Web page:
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The Role of Parental Income over the Life Cycle: A Comparison of Sweden and the UK

Author

Listed:
  • Björklund, Anders

    () (SOFI, Stockholm University)

  • Jäntti, Markus

    () (SOFI, Stockholm University)

  • Nybom, Martin

    () (SOFI, Stockholm University)

Abstract

Research on intergenerational income mobility has shown stronger persistence between parental and offspring's income in the UK than in Sweden. We use similar data sets for the two countries to explore whether these cross-national differences show up already early in offspring's life in outcomes such as birth weight, grades at the end of compulsory school at age 16, height during adolescence, and final educational attainment. We do indeed find significant country differences in the association between parental income and these outcomes, and the associations are stronger in the UK than in Sweden. Therefore, we continue to investigate whether these differentials are large enough to account for a substantial part of the difference in intergenerational persistence estimates. We then conclude that the country differences in the intergenerational associations in birth weight and height are too weak to account for hardly any fraction of the UK-Sweden difference in intergenerational income mobility. For the more traditional human-capital variables grades and final education, however, our results suggest that the country differences can account for a substantial part of the difference in income persistence.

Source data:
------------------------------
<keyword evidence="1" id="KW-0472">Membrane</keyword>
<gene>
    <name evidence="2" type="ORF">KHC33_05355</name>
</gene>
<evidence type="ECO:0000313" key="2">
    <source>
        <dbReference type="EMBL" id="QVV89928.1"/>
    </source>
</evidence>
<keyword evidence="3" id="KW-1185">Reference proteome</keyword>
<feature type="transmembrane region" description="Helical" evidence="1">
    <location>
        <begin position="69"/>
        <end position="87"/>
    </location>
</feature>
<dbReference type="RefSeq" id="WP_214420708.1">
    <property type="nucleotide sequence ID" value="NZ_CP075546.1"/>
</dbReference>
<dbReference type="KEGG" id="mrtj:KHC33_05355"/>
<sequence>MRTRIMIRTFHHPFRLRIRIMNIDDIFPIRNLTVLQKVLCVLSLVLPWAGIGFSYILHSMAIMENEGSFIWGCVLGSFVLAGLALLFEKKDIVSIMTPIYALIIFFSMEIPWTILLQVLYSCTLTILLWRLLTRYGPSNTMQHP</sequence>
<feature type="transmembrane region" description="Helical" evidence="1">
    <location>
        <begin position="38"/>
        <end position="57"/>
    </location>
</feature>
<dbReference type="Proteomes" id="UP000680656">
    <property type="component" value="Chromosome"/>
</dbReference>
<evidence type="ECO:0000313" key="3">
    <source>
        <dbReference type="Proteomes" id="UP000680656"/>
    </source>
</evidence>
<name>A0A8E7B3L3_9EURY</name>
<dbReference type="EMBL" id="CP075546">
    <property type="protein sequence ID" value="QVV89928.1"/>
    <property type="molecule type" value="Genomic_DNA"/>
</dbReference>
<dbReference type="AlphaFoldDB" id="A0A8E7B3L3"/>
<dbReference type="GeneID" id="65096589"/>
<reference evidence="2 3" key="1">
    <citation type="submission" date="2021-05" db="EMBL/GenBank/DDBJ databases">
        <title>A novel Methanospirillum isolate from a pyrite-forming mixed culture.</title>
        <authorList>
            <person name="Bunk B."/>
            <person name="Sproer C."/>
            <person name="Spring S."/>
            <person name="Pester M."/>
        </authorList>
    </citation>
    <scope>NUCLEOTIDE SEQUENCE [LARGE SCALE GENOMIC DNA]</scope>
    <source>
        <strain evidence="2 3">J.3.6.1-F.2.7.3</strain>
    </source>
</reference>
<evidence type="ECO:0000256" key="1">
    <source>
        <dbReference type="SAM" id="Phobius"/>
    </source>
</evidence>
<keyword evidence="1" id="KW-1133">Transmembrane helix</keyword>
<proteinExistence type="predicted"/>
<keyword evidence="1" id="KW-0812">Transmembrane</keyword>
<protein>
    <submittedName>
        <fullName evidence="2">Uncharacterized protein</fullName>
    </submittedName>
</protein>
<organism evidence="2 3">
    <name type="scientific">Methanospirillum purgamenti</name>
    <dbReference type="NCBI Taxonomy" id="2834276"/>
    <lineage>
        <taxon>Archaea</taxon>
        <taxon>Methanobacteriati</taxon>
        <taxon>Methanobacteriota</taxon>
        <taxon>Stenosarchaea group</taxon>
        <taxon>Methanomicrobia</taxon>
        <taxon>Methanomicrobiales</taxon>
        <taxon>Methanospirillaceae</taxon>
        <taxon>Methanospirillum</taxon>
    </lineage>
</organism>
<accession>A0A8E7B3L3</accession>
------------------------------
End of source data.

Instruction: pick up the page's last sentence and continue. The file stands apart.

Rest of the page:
Suggested Citation

  • Björklund, Anders & Jäntti, Markus & Nybom, Martin, 2012. "The Role of Parental Income over the Life Cycle: A Comparison of Sweden and the UK," IZA Discussion Papers 7066, Institute for the Study of Labor (IZA).
  • Handle: RePEc:iza:izadps:dp7066
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    References listed on IDEAS

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    1. Anders Bohlmark & Matthew J. Lindquist, 2006. "Life-Cycle Variations in the Association between Current and Lifetime Income: Replication and Extension for Sweden," Journal of Labor Economics, University of Chicago Press, vol. 24(4), pages 879-900, October.
    2. Martin Nybom & Jan Stuhler, 2016. "Heterogeneous Income Profiles and Lifecycle Bias in Intergenerational Mobility Estimation," Journal of Human Resources, University of Wisconsin Press, vol. 51(1), pages 239-268.
    3. Borghans Lex & Golsteyn Bart H.H. & Heckman James & Humphries John Eric, 2011. "Identification Problems in Personality Psychology," Research Memorandum 025, Maastricht University, Maastricht Research School of Economics of Technology and Organization (METEOR).
    4. Lundborg, Petter & Nystedt, Paul & Rooth, Dan-Olof, 2009. "The Height Premium in Earnings: The Role of Physical Capacity and Cognitive and Non-Cognitive Skills," IZA Discussion Papers 4266, Institute for the Study of Labor (IZA).
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    Cited by:

    1. Paul Gregg & Lindsey Macmillan & Claudia Vittori, 2015. "Nonlinear Estimation of Lifetime Intergenerational Economic Mobility and the Role of Education," DoQSS Working Papers 15-03, Department of Quantitative Social Science - UCL Institute of Education, University College London.
    2. Michele Raitano & Francesco Vona, 2015. "Direct and Indirect Influences of Parental Background on Children's Earnings: a Comparison across Countries and Genders," Manchester School, University of Manchester, vol. 83(4), pages 423-450, July.

    More about this item

    Keywords

    birth weight; intergenerational mobility; height; human capital;

    JEL classification:

    • J24 - Labor and Demographic Economics - - Demand and Supply of Labor - - - Human Capital; Skills; Occupational Choice; Labor Productivity

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